Building effective CSR strategies

hands holding a charity tin

When your business starts to do well, there are plenty of ways that offer you a way to give back to the community. Be aware of your corporate social responsibility, and read on for strategies to implement.

Leading vocational education and training organisation, The Australasian College Broadway, recently announced a $570,000 community partnership with Dress for Success Sydney to support disadvantaged women.

The private College was established almost 20 years ago in response to a lack of training and standards in the Australian beauty industry. It has a long-term commitment to giving back to the community, demonstrated by this latest partnership which includes $100,000 in scholarships, complimentary style make-overs for clients, and a new website.

Here founder and co-chair of the College, Maureen Houssein-Mustafa OAM, shares her five tips for building effective partnerships with community organisations.

1. Support charitable organisations which align with the mission, values and strategy of your business. My top tip is about “giving back to the community”. This has always been my driving philosophy. It is also important to support community organisations that care about the same things you do. Both the College and Dress for Success Sydney share similar missions around enhancing women’s lives whether it’s through education or employment. We also have a strong alignment in values with a focus on respect for others.

2. Think ‘outside the box’ when it comes to your contribution. When you’re operating your own business, it might not always be financially viable to support charities through cash contributions. An effective community partnership is about more than just cash. How can you support a charity through the skills and expertise of your own business? What can you do from an in-kind perspective that doesn’t immediately impact on the bottom line?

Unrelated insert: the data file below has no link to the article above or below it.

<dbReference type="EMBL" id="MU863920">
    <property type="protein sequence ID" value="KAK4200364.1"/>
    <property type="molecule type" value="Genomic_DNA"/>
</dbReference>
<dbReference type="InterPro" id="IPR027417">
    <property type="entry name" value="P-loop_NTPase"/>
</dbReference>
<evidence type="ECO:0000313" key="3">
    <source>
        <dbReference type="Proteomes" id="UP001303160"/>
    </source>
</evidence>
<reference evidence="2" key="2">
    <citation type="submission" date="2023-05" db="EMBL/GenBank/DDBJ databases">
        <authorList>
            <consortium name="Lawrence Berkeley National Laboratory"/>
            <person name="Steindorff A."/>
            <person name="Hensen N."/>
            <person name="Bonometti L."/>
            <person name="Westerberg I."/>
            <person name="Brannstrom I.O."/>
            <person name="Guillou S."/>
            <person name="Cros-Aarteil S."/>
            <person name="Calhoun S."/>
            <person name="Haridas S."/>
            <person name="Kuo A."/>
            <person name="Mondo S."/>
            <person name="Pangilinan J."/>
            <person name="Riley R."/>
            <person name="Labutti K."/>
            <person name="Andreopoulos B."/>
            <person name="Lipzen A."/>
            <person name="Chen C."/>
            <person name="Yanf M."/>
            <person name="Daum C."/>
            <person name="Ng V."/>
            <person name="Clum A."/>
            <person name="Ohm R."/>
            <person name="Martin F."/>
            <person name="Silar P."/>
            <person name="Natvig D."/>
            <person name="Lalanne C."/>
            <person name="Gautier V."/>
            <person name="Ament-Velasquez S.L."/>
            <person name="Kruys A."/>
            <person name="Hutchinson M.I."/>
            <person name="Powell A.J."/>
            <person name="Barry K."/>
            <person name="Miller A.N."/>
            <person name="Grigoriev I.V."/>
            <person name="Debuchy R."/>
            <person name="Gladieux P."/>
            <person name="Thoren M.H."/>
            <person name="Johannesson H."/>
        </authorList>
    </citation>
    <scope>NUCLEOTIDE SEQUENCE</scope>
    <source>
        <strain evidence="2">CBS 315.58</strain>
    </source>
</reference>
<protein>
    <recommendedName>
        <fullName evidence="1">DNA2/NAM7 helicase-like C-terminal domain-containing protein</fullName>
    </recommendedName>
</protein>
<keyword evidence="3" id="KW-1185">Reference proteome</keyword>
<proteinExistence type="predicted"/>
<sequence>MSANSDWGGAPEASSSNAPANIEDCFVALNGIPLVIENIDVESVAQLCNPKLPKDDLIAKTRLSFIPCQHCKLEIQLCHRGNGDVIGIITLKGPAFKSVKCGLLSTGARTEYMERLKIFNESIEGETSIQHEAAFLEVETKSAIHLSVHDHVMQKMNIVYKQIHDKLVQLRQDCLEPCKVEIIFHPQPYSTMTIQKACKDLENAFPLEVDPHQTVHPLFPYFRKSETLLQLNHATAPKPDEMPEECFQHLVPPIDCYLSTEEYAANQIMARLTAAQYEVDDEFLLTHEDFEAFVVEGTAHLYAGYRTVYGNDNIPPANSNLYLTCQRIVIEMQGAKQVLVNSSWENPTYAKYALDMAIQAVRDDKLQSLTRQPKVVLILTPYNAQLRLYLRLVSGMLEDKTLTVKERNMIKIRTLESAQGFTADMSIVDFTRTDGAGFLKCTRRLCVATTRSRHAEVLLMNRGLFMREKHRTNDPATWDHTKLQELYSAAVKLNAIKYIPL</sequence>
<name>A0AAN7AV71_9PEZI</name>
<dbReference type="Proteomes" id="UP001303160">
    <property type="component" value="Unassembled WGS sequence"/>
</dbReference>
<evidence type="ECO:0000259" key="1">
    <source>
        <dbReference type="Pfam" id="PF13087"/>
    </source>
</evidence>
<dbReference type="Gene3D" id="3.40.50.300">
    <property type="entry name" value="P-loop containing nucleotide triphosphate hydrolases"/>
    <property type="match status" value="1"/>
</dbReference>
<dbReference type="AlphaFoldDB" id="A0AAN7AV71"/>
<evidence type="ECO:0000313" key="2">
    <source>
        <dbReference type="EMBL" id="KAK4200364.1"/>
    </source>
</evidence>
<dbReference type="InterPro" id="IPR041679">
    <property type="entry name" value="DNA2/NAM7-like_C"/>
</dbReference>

For my business, it’s simple. I’m in the business of education and training and over the years, we’ve supported many charities through scholarship programs. In partnership with Dress for Success Sydney, we’re providing scholarships and complimentary style make-overs for clients who are preparing for job interviews. It works for Dress for Success because we can help to build the confidence of these women before they go to a job interview and it works for us because we need models for our students.

3. Create ways to engage your staff, clients and business network in the partnership. The best way to truly leverage a community partnership is to engage your key stakeholders. This not only creates a connection with them but also contributes to building your reputation as a socially responsible organisation to work for and to do business with. This is why the Dress for Success partnership is a perfect match for us. Our students get involved through giving the clients their make-overs and our staff volunteer and teach the clients on scholarships. In my experience,

business partners and suppliers are also keen to support our community initiatives – whether it’s contributing financially to a fundraising event, or donating products and services.

4. Clearly articulate the ways in which each organisation will contribute to the partnership. It’s essential for both organisations to articulate the shared goals of the partnership and what they will contribute through a Memorandum of Understanding (MOU). This is important, because if things start to go awry (as they sometimes do), then you can both come back to the MOU and remind yourself why you set out on this journey in the first place. And if things aren’t working out the way you’d hoped, then an MOU will outline how either party can exit the partnership.

5. Measure the success and review your approach. It’s important at the outset to have agreed objectives that can be measured for each organisation. Don’t be afraid to articulate your business objectives – this is a business investment. Also, review your approach on a regular basis, what have you learnt and what could you do better?

 

For more information, visit The Australasian College